Puli’s Guangxing Paper Mill

Guangxing Paper Mill [廣興紙寮]
Puli’s paper industry traces its origin to the period of Japanese occupation.  Puli’s unique climate and exceptional water quality made it an ideal place for paper manufacturing.  At its peak, Puli’s handmade paper industry had over fifty mills.  Now, only six remain.  Upon arriving at the Guangxing Paper Mill [廣興紙寮] we were given a tour of the facilities and a thorough explanation on paper-making.  Once the tour was completed we took part in a small DIY-project.
Guangxing Paper Mill [廣興紙寮]
Our guide shows us how to mix the pulp before placing it on a sifter:
Guangxing Paper Mill [廣興紙寮]
After placing some pulp on the sifter, we had a small bag of flowers and leaves to arrange on the paper:
Guangxing Paper Mill [廣興紙寮]
Everyone’s paper was placed in this vise to squeeze out all the excess water:
Guangxing Paper Mill [廣興紙寮]
Once the excess water was all out our paper was paced here for drying:
Guangxing Paper Mill [廣興紙寮]
Searching for the perfect template to print onto the paper:
Guangxing Paper Mill [廣興紙寮]
Found it:
Guangxing Paper Mill [廣興紙寮]

Guangxing Paper Mill [廣興紙寮]
One final dry:
Guangxing Paper Mill [廣興紙寮]
Cathy shows off the finished product:
Guangxing Paper Mill [廣興紙寮]
My wife later conceded that mine was much better-looking, but given how bad-ass the print looks, I really should have omitted the flowers:
Guangxing Paper Mill [廣興紙寮]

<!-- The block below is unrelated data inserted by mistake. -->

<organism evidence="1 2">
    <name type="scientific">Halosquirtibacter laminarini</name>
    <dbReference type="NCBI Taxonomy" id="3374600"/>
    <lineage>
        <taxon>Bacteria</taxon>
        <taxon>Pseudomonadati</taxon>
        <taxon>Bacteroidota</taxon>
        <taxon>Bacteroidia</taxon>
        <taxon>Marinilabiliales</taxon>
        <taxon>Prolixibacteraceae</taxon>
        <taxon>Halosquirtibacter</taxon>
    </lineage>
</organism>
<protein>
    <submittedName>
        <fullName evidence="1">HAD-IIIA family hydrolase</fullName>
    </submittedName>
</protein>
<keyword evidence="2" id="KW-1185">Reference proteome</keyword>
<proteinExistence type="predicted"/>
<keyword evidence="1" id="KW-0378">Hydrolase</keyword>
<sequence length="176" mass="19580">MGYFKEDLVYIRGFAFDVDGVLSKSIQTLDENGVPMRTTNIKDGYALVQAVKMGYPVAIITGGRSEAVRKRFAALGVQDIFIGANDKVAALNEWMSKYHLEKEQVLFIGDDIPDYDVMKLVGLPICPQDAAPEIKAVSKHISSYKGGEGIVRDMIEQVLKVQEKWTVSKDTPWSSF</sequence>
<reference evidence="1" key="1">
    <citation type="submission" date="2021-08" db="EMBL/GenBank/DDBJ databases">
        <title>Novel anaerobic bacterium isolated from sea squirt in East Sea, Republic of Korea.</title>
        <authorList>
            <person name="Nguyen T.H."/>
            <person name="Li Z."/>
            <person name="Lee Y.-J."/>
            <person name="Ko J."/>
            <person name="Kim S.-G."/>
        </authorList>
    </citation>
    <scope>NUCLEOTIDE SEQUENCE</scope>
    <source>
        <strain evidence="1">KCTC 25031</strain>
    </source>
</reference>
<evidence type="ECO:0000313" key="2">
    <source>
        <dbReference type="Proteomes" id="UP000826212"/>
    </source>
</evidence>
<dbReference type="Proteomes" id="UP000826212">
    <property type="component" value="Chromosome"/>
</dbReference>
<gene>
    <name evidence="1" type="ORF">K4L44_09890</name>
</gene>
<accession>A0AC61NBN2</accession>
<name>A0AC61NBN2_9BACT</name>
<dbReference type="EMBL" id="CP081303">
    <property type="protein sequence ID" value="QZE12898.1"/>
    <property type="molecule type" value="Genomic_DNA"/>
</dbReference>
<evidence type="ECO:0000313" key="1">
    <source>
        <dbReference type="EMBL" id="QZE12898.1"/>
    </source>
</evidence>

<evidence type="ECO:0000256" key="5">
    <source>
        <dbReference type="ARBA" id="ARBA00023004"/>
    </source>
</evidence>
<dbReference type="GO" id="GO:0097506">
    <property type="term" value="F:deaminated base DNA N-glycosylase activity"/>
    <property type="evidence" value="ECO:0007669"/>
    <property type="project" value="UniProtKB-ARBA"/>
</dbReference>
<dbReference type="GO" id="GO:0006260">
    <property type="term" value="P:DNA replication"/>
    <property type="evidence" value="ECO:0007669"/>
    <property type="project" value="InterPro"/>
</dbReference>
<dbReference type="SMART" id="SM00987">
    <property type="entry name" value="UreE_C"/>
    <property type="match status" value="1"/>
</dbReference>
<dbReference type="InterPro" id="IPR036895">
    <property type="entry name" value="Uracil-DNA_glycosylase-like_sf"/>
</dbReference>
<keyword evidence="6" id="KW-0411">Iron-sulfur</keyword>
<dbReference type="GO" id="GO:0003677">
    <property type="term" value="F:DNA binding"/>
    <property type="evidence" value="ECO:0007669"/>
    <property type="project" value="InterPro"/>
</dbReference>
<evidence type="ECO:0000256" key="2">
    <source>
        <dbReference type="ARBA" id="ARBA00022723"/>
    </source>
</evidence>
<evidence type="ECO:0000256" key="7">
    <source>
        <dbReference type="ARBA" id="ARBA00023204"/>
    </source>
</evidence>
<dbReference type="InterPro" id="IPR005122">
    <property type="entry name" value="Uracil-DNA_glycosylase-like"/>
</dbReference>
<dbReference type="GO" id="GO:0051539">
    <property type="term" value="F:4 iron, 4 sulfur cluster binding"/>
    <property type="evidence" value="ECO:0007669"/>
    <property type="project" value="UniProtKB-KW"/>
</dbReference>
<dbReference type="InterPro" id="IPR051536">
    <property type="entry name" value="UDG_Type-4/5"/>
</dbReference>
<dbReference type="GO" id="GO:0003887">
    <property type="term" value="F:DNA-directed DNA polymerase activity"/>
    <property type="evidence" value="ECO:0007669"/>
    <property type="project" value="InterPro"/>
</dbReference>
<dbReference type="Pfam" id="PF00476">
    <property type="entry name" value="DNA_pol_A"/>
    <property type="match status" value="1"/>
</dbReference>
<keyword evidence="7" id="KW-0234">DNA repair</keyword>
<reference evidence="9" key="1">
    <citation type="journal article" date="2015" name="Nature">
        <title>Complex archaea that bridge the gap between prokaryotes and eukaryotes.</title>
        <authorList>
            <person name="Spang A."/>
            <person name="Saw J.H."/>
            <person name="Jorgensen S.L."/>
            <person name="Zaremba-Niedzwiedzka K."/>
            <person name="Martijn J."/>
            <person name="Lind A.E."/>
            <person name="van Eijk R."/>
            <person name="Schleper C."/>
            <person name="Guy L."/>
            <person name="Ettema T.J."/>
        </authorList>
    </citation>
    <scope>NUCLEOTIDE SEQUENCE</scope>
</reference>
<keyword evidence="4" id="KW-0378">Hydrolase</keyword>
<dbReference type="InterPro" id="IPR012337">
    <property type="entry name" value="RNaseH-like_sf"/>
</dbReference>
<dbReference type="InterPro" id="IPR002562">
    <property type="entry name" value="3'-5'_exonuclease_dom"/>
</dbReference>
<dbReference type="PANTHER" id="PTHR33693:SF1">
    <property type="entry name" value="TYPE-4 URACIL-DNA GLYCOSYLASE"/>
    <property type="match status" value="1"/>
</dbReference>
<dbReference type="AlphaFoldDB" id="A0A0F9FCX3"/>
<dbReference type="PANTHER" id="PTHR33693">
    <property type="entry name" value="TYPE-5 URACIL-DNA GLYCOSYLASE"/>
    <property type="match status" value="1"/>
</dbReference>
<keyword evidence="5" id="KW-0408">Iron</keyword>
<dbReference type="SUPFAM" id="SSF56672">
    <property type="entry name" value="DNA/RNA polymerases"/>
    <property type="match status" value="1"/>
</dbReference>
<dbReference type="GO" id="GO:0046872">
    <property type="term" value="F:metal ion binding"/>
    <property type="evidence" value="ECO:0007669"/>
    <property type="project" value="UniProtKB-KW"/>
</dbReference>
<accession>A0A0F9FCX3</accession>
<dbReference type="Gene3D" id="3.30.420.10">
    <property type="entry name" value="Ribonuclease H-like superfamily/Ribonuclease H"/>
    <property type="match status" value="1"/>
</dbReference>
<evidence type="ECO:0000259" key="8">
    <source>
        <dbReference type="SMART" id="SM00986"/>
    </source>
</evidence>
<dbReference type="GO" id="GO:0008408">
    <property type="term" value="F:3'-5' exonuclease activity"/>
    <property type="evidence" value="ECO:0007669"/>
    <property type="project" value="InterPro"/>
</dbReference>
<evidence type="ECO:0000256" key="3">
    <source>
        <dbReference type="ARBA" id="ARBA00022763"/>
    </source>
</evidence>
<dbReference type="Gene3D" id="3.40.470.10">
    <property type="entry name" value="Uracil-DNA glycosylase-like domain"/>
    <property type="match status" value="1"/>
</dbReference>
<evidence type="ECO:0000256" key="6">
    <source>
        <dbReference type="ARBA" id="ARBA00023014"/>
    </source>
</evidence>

Guangxing Paper Mill website [Chinese]

8 thoughts on “Puli’s Guangxing Paper Mill

  1. Arex – It’s a fun place to visit for your industry-tourism fix. Be sure you go early, we went in right when they were opening and as we were wrapping up 3 tour buses came rolling in.

    Michael – Take Freeway #6 or Provincial Highway #14 to Puli, at the spot where #14 meets with #21 hang a left to go over the bridge and stay on #14. Shortly after the bridge take a left on Tieshan Road [鐵山路]. Once on Tieshan Road it’s only a couple minutes away and there are plenty of signs to lead the way.

    The address is: #310 Tieshan Road, Puli Township [南投縣埔里鎮鐵山路310號]

    The tour was free (well included with the price of the DIY supplies you’re expected to buy once the tour is over). I can’t remember how much it was, but it wasn’t expensive (probably less than $200NT), there’s a variety of projects ranging from the one we did, paper fans, and handprints. The gift shop also has some very nice handmade items.

    Here’s the location from Google Map:

    http://maps.google.com/maps?f=q&source=s_q&hl=en&geocode=&q=%E5%BB%A3%E8%88%88%E7%B4%99%E5%AF%AE&sll=23.863582,120.807749&sspn=0.222292,0.435333&ie=UTF8&hq=%E5%BB%A3%E8%88%88%E7%B4%99%E5%AF%AE&hnear=&ll=23.975705,120.939002&spn=0.013881,0.027208&z=15

  2. Pingback: Puli’s Paper Dome « The Daily Bubble Tea

  3. Hi
    can I find out from you how long is the whole experience?
    Do you need to contact them before going down? I can’t find their contact number.
    where did you stay that day? Any hotel to recommend?

    Thanks

    • The tour plus the DIY was about an hour and a half long. You can just show up during their operating hours from 8:30 to 5:00 and they will give you a tour. If you are bringing a large group you may want to give them a call at 049-2913037 and let them know ahead of time.

      I’m not familiar with the area’s hotels, we live only about 40 minutes away so there was no need for us to find a place to stay. Try browsing through some of the area’s homestays: http://www.minsu.com.tw/nantou

      Here’s the Chinese website: http://www.taiwanpaper.com.tw/experience.php

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